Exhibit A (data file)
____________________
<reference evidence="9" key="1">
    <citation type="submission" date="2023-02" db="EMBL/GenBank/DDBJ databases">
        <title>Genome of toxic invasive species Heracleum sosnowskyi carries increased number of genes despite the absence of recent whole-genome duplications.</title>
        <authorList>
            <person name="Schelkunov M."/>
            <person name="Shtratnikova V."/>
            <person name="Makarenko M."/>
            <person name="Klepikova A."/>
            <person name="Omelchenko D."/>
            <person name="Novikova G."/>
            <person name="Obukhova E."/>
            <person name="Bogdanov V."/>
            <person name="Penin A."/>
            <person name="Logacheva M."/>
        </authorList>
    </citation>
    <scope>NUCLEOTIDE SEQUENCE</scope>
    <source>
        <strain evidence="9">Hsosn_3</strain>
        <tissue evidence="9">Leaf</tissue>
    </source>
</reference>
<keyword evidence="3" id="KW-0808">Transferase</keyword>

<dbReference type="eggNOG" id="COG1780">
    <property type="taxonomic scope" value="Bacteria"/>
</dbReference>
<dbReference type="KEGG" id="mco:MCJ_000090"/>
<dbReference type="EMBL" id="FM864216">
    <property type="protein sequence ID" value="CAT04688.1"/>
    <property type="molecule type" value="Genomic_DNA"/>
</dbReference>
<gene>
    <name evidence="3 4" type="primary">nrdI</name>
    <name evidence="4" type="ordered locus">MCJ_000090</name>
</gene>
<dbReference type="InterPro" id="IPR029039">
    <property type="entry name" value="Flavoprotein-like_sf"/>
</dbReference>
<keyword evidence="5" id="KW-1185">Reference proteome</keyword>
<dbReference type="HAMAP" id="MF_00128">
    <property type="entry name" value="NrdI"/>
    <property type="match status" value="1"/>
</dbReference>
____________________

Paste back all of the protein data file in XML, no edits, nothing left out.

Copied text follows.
<reference evidence="9" key="1">
    <citation type="submission" date="2023-02" db="EMBL/GenBank/DDBJ databases">
        <title>Genome of toxic invasive species Heracleum sosnowskyi carries increased number of genes despite the absence of recent whole-genome duplications.</title>
        <authorList>
            <person name="Schelkunov M."/>
            <person name="Shtratnikova V."/>
            <person name="Makarenko M."/>
            <person name="Klepikova A."/>
            <person name="Omelchenko D."/>
            <person name="Novikova G."/>
            <person name="Obukhova E."/>
            <person name="Bogdanov V."/>
            <person name="Penin A."/>
            <person name="Logacheva M."/>
        </authorList>
    </citation>
    <scope>NUCLEOTIDE SEQUENCE</scope>
    <source>
        <strain evidence="9">Hsosn_3</strain>
        <tissue evidence="9">Leaf</tissue>
    </source>
</reference>
<keyword evidence="3" id="KW-0808">Transferase</keyword>

<dbReference type="eggNOG" id="COG1780">
    <property type="taxonomic scope" value="Bacteria"/>
</dbReference>
<dbReference type="KEGG" id="mco:MCJ_000090"/>
<dbReference type="EMBL" id="FM864216">
    <property type="protein sequence ID" value="CAT04688.1"/>
    <property type="molecule type" value="Genomic_DNA"/>
</dbReference>
<gene>
    <name evidence="3 4" type="primary">nrdI</name>
    <name evidence="4" type="ordered locus">MCJ_000090</name>
</gene>
<dbReference type="InterPro" id="IPR029039">
    <property type="entry name" value="Flavoprotein-like_sf"/>
</dbReference>
<keyword evidence="5" id="KW-1185">Reference proteome</keyword>
<dbReference type="HAMAP" id="MF_00128">
    <property type="entry name" value="NrdI"/>
    <property type="match status" value="1"/>
</dbReference>